A ten-parter by David Brin
Part VIII. The Problem of Gerrymandering:
....Solutions" that just may work.
Reprise: If there is to be any hope, we must be the ones to take responsibility.
This is one problem we are going to have to solve ourselves.
I mean it. There is no political party that will help us to slay the dragon of gerrymandering. No billionaire is going to come to the rescue with a foundation grant. And do not expect Bigtime Journalism to raise this as a cause celebre.
The parties may not be equal -- morally or in policy -- but they do share blame for this problem. A billionaire will invest where the chances of success are better than nil.
And the press? Their contempt for the public has no bottom. (I come from a long line of journalists.) They will look at the sheer complexity of this issue and despair of ever explaining it to all those dolts out there.
So, is there any hope, short of believing that science will someday come to the rescue with brain pills?
Putting utopian dreams aside, what can we do right now, pragmatically, to change the balance of power, even in districts that twist and writhe like serpents, so that the same party may contrive to dominate utterly, and apparently forever?
Sometimes you must seek inspiration in the most unlikely of places.
Go back in time -- sixty years, seventy, eighty -- to the old post-bellum South, that time of "Oh Brother, Where Art Thou," when segregation reigned and the Klan ruled the night. Certainly the land of Faulkner wasn’t all dismal stereotypes. A lot of good and noble things were also going on. But politically it was not the most open and enlightened era. For one thing, a majority of white voters would vote for a "yellow dog" if it were the Democratic nominee.
If Republicans dominated the Union, from the Civil War until FDR, their monopoly on power was nothing compared to the Democratic Party’s lock in the old "Solid South," from Reconstruction until Richard Nixon. In those days, the November election was generally a sham, a mere formality. A coronation of the Democratic nominee, whoever that might be.
A few black citizens who managed to get registered to vote would join some urban intellectuals in casting a smatter of futile dissenting ballots in the fall. Most did not even bother.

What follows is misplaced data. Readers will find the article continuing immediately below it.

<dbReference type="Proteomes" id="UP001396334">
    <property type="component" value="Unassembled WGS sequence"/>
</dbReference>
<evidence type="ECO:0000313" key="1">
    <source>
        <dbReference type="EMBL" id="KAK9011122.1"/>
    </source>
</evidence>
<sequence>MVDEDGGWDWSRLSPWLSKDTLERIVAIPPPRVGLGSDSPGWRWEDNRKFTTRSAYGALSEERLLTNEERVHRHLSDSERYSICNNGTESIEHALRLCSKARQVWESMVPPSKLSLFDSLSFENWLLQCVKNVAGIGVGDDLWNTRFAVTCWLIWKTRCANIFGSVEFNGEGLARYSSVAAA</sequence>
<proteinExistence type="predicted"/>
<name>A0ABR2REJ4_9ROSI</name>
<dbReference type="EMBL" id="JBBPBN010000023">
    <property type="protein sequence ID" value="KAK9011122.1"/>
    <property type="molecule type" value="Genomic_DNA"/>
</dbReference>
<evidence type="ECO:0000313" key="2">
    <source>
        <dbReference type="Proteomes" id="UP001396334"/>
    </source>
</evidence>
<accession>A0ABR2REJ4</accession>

Real political fights were reserved for the primaries, when there were sometimes knock down, drag-out battles among candidates for the democratic nomination -- from governor all the way down to mayor or dog catcher. Often local blacks or liberals would seek (when allowed) to re-register as Democrats, so they could vote in the spring, when and where it really counted. When political power was actually apportioned.
Can you see where I am heading with this? Gradually, almost unnoticed, we have been manipulated into becoming a nation of ten thousand little Solid Souths, in almost every state assembly and US Congressional district across the land. Gerrymandering has done to nearly all of America what Jim Crow achieved much earlier, from Texas to the Carolinas. The problem has been seen before. But the past may also tell us what to do.
Thwarted at having anything meaningful to do with their votes, might people find a way to evade this trick of the political pros? The precedent is clear. We have only to follow the wisdom of our ancestors. If we have the guts to rebel against ‘party identity’ and instead maximize our personal access to political power.
Think of it this way. Gerrymandering has given each district a de facto -- if not official -- party of that district. There is no sense whining about it.
If districts have been scornfully reworked in order to make the November general elections worthless, then by all means, everyone in a district should join the party of that district.
Make the primary election the locus of real argument, real campaigning over issues, real voter participation. Real politics.
Clearly, this is the minority's best tactic, when gerrymandered "solid" districts and national division have rendered competitive politics a thing of the past.
==Continue to Part 9
or return to Part 1 of this series